For example, the albedo of dry grass or soil is significantly higher than for green grass. Operators may want to consider mowing early and cutting short to discourage vegetation growth and experience higher back module production.
An additional consideration is the negative impact of weed whacking or mowing where wet grass could stick to the back of the module. Though this should be discouraged for monofacial plants, the negative impact for bifacials would be even greater. Given the above consideration, sheep grazing may be the best alternative for managing site vegetation at a bifacial power plant.
Operating Flexibility Impacts
Albedo and Ground Reflectivity
Local site albedo can have a big impact on module production. Some ground reflectivity applications, such as agricultural lime spraying, are being evaluated. Having the operating data available to know if and when to apply ground applications can significantly increase annual energy production.
Tracking the sunlight in blue sky conditions is always optimal for energy production. During certain cloudy conditions, however, off-sun tracking can increase production by more than 1%. Having the ability to detect these conditions and automatically shift tracker control to diffuse light mode can have a positive impact on plant profitability.
As discussed above, knowing when to cut and how often is no longer a calendar-based decision, but an economic timing question that requires operating data and a break-even analysis.
Other than sites where sticky airborne aerosols are present, the back sides of bifacial module should not require cleaning. Therefore, the economic timing of washing bifacial modules may be different than sites with monofacial modules. There may be circumstances where cleaning frequency could be decreased since the back modules could still be producing at full capacity while the front modules have lost some production capability. Make sure you factor back module production ratios into your overall economic model when calculating module wash frequencies.
Reliability and Longevity
Monofacial modules have backside encapsulants that breath, releasing polymer off-gassing. Bifacial modules don’t have these, and trapped polymer off-gassing can cause bubbles and delamination. Review with the module manufacturer how they are addressing this issue and what impact this could have on module failure rates, performance degradation and lifetime.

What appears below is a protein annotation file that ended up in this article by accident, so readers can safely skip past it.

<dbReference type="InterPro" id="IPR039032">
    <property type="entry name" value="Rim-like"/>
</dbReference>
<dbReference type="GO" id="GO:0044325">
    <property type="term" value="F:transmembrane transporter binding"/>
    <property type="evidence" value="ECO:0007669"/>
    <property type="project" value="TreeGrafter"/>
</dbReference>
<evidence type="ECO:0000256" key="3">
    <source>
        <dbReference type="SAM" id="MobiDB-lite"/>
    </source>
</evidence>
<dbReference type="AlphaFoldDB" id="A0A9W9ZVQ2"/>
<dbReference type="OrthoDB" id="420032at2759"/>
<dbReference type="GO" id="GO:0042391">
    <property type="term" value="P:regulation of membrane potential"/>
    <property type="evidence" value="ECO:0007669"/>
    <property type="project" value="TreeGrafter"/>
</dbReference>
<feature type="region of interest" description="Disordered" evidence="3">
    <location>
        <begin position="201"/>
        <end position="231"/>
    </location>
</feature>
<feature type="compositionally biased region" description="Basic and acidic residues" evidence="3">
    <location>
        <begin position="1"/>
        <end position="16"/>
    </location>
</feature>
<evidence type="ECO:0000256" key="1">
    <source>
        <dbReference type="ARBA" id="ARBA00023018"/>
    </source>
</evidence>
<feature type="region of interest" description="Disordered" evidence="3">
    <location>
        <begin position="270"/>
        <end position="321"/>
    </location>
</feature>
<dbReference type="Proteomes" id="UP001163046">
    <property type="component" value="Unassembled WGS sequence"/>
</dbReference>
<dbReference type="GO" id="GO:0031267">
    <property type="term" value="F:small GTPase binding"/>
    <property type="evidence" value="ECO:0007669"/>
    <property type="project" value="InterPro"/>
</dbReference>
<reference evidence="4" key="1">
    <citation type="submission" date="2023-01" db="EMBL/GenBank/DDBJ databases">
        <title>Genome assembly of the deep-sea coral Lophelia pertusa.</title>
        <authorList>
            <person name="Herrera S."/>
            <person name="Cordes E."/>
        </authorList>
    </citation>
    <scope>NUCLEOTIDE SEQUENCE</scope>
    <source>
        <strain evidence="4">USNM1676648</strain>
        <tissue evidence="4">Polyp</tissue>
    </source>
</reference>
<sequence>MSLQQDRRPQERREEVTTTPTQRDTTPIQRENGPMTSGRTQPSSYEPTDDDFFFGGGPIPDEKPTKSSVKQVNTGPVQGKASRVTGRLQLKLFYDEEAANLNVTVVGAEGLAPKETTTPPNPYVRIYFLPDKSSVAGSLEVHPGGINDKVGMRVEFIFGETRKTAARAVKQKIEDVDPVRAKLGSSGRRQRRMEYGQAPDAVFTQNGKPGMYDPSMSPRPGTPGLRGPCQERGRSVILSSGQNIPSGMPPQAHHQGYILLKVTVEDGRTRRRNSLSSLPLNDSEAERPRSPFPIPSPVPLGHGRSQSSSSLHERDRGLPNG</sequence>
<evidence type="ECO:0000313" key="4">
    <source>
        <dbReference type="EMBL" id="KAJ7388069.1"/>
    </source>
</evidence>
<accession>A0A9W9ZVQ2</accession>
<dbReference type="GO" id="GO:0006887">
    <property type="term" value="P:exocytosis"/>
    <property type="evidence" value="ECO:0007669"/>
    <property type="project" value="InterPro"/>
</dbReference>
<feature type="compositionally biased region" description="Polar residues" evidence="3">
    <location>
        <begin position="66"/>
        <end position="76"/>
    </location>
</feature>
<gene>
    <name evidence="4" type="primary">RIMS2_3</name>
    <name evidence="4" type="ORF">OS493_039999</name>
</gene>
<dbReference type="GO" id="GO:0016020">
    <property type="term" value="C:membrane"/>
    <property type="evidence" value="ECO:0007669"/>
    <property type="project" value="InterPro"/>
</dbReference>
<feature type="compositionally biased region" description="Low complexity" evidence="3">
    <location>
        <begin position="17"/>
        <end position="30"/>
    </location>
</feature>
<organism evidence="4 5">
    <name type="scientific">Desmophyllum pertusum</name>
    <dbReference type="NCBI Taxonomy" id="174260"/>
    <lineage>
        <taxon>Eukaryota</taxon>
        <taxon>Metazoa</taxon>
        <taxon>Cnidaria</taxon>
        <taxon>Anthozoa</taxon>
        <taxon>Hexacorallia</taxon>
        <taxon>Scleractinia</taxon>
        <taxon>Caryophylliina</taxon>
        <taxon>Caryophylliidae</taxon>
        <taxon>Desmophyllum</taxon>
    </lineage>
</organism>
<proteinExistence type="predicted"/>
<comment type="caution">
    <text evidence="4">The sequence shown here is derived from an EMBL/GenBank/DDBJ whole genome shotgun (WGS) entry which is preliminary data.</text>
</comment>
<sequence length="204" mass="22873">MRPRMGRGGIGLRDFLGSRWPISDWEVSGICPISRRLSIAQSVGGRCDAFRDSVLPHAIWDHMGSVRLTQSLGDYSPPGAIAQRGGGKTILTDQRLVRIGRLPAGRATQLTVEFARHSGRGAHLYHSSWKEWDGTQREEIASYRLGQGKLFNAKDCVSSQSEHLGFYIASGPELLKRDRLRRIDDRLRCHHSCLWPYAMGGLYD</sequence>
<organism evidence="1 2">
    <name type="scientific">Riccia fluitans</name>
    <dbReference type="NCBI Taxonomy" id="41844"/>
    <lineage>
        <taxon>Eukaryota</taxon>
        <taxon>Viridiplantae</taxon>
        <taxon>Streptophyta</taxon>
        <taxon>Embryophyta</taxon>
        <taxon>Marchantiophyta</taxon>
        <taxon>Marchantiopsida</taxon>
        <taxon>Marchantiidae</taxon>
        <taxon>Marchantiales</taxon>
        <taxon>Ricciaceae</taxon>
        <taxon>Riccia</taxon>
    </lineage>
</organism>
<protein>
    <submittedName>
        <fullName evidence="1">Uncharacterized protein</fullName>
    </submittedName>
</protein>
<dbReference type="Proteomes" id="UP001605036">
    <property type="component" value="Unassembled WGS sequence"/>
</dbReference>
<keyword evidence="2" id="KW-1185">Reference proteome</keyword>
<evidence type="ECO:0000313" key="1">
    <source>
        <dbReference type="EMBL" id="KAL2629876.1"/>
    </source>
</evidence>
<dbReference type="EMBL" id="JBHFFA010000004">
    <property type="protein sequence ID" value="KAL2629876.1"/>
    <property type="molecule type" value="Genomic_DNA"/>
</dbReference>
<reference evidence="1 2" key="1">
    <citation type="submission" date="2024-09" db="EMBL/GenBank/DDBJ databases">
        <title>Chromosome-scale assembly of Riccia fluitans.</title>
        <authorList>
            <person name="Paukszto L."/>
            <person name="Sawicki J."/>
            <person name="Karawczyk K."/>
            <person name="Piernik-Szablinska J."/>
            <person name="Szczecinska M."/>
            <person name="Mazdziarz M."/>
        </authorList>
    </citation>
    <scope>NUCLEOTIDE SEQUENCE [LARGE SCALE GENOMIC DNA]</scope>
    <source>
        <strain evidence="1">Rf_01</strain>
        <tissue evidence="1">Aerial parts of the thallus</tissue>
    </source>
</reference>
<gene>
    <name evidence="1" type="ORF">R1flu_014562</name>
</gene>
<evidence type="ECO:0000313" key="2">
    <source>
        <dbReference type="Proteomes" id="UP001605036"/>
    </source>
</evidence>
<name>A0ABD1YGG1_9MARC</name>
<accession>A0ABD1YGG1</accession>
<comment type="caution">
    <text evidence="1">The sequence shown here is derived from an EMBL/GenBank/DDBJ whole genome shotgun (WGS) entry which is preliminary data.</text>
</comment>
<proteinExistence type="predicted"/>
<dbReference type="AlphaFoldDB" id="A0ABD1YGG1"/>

Actual vs. expected modeling of bifacial module performance is still in its infancy. The industry needs a thorough validation of bifacial energy models with historical operating data so the results can be fed back into the models to improve them. How will you pull clean operating data from your monitoring platform to inform performance models and reduce production forecast uncertainty?
Similarly, when tracking bifacial performance in the field, ensure the additional operating data parameters are recorded and the expected performance model is tuned for the as-built site conditions.
The introduction of bifacial modules at scale in the solar power market is a good thing. Nevertheless, technology innovation always comes with technology risk. If you’re thinking that the general prescription for addressing these risks and opportunities is to acquire better decision-making information, you’re right.
Better data and models are needed at both the development and operational phases of the project. Armed with good models, informed assumptions and accurate operating data, the asset manager can evaluate project-specific risks and opportunities and integrate bifacial module technology successfully into the next generation of solar power assets.
Steve Hanawalt is executive vice president and co-founder of Power Factors.
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Special thanks to Jenya Meydbray, CEO of PVEL, for much of the content regarding implementing bifacial technology in a solar power facility.